24: Larry McMurtry

25: Michael Moorcock

26: John Ostrander

27: Ishmael Reed

28: Mike Resnick

29: Joshua Reynolds

30: Charles Saunders

31: Jim Steranko

32: Andrew Vachss

33: Jules Verne

34: Cornell Woolrich

35: Roger Zelazny

Mystery 170

Lines I Wish I’d Written

#1: “Those motherfuckers had a Gatling gun and more bullets than China had rice.”

#2: “Peace! Freedom! And a few less fat bastards eating all the pie!”

#3: “Would it be all right if I show the children the whoring bed?”

#4: “Now listen to me you benighted muckers. We’re going to teach you soldiering. The world’s noblest profession. When we’re done with you, you’ll be able to slaughter your enemies like civilized men.”

#5: “You can push them out of a plane, you can march them off a cliff, you can send them off to die on some God-forsaken rock, but for some reason, you can’t slap them. Now apologize to that boy immediately.”

#6: “She wasn’t just tall. She was great big. She was honey blonde with the mark of The Valkyrie and her mouth was curved in a moist, lush grin because my eyes swept over her so fast. Her body seemed to want to explode and only the tailored suit kept it confined.”

#7: “You couldn’t fool your mother on the foolingest day of your life even if you had an electrified fooling machine.”

#8: “You’re a funny guy Sully, I like you. That’s why I’m going to kill you last.”

#9: “I don’t think I’d like to be God. Not that I’m turning down any offers, mind you. But there are six billion people on this planet and I still feel alone. Imagine being One God.”

#10: “Even if he does have a little bacon on the side, that doesn’t make him Eggs Benedict Arnold.”

#11: “You can blow the seminal prisoner class infrastructure out your ass! I’m not knockin’ down my goddamn distribution charges!”

#12: “Ackroyd had the look of a man hang-gliding over Hell.”

#13: “A good love scene should be about something else besides love. For instance, this one. Me fixing grapefruit. You sitting over there, dopey, half-asleep. Anyone looking at us could tell we’re in love.”

#14: “JASMINE! FIX MY JAMMIES! FIX. MY. JAMMIES!”

#15: “My friend, Thomas Jefferson is an American saint because he wrote the words ‘All men are created equal’, words he clearly didn’t believe since he allowed his own children to live in slavery. He’s a rich white snob who’s sick of paying taxes to the Brits. So, yeah, he writes some lovely words and aroused the rabble and they went and died for those words while he sat back and drank his wine and fucked his slave girl. This guy wants to tell me we’re living in a community? Don’t make me laugh. I’m living in America, and in America you’re on your own. America’s not a country. It’s just a business. Now fuckin’ pay me.”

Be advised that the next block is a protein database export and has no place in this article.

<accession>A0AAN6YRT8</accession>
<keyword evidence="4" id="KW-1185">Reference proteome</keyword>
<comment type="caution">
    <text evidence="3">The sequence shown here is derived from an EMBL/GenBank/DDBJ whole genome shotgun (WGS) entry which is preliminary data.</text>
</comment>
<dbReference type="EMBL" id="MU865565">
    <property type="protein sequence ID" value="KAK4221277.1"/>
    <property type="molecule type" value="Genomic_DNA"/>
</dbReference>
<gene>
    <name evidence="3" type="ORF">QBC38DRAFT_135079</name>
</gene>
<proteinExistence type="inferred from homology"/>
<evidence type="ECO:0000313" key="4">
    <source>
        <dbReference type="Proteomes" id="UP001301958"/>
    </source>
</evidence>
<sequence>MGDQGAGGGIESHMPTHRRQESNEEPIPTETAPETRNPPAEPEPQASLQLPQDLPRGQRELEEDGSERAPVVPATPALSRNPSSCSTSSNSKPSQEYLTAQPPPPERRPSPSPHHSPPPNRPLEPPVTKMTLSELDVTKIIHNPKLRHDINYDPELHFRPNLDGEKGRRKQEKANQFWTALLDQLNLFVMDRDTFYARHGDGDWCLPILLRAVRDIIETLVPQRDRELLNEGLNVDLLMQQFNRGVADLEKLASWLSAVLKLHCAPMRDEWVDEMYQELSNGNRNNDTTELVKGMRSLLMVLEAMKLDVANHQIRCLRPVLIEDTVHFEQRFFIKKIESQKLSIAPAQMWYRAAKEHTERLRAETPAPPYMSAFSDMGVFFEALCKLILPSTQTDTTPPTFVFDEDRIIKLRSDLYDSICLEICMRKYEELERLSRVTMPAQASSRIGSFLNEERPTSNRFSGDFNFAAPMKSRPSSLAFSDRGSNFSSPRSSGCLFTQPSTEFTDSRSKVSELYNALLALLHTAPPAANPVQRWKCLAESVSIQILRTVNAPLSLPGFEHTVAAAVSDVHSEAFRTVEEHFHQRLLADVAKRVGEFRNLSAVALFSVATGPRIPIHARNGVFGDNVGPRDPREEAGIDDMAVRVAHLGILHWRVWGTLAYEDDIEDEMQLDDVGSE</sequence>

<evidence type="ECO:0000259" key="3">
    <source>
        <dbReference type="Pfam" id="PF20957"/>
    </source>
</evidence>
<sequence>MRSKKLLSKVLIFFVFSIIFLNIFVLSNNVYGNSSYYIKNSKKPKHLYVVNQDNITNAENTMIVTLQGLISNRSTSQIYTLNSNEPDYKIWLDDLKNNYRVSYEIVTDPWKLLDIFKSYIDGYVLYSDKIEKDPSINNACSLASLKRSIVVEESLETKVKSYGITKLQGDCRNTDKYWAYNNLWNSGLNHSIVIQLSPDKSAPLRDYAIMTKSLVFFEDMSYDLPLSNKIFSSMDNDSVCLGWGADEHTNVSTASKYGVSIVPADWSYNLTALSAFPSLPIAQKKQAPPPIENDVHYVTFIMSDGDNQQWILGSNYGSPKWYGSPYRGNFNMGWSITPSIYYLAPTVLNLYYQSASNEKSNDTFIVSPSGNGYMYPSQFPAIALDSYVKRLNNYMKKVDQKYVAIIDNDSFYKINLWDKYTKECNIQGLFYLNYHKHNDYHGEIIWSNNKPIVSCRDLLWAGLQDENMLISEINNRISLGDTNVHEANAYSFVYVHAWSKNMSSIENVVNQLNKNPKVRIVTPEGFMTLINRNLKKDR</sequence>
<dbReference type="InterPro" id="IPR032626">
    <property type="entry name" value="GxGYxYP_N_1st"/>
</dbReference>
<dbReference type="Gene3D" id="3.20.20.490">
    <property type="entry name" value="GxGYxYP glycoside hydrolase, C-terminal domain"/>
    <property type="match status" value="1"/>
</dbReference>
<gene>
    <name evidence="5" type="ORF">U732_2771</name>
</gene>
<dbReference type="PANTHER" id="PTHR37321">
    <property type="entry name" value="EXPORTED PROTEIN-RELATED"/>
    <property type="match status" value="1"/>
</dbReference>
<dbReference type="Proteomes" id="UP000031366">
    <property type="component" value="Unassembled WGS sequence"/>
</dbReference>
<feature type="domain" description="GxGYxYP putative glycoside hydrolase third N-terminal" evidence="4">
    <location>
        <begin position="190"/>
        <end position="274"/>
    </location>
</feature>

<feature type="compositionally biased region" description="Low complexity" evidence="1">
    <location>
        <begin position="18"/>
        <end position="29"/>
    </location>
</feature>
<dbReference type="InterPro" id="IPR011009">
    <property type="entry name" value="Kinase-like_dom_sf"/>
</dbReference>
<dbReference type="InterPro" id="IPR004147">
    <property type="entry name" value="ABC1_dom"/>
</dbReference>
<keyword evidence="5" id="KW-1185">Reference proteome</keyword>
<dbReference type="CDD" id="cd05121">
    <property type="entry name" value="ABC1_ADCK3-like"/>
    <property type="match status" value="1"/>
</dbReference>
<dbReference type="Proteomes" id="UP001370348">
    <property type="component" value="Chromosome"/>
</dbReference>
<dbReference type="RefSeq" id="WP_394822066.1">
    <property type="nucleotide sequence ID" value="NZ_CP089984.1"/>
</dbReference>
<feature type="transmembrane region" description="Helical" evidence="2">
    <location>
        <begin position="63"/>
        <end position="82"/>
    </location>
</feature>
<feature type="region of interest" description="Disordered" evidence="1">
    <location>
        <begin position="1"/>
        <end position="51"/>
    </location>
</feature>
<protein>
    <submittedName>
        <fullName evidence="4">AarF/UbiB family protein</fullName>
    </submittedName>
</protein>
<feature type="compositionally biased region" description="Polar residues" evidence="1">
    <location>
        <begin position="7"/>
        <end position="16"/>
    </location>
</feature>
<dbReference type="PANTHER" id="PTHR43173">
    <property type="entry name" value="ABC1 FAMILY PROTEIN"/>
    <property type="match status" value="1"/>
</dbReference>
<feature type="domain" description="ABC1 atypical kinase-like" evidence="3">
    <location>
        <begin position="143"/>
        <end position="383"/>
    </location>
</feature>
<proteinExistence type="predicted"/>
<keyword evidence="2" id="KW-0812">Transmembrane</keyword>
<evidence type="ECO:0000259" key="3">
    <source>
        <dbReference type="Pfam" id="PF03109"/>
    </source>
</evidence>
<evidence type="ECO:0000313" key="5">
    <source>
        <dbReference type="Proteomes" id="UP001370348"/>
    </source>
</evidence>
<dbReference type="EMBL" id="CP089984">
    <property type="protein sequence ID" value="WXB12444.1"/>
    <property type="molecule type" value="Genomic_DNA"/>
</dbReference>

#16: “Less noise, you daft bitch! And that goes for you as well, dog!”

#17: “How’s your mother?”

“Oh…I’m afraid she’s on her way out”

“We all are. Act accordingly.”

#18: “Back then Times Square was part of the real NYC. Musk remembered peep shows and porno theatres, the rotting orifice of a decaying city. NYC had never been more NYC than in the ’70s when the sunlight was a category of polymers, when the snow fell on the Crown Vics staking out Italian social clubs, when 39th Street teemed with garment districts trucks, the sidewalks with rack pushers back when America made garments, when the city was a playground for lowlifes in Pierre Cardin suits.”

#19: “First thing we’re going to do is we’re gonna acknowledge that this guy’s awesome. I mean, he shoots Theo Tonin, fakes his own death in a spectacular fashion, pushes a guy out of an airplane while he’s flying it, parachutes into Harlan County with enough coke and cash to jump-start the economy of a small country, and then he has the balls to get a job in law enforcement, not once but two times! He spends a couple of days riding around with you while you’re looking for him, and now he’s run off with a hooker that’s half his age. That’s some bad-ass shit.”

#20: “When you raid a cathouse, you take the piano player too.”

#21: “What always gets me in trouble,” Mr. Monster says, keeping his eyes forward, “is that I go and say something like that, and there’s a part of me that just has to know if it’s possible to literally knock someone’s nose down through their asshole.”

#22: “We live in a terrible place and time. Everything that’s not you wants to kill you.”

#23: “In all wars, whether marked by luck or by The Lord there were the saved and the unsaved and nothing else.”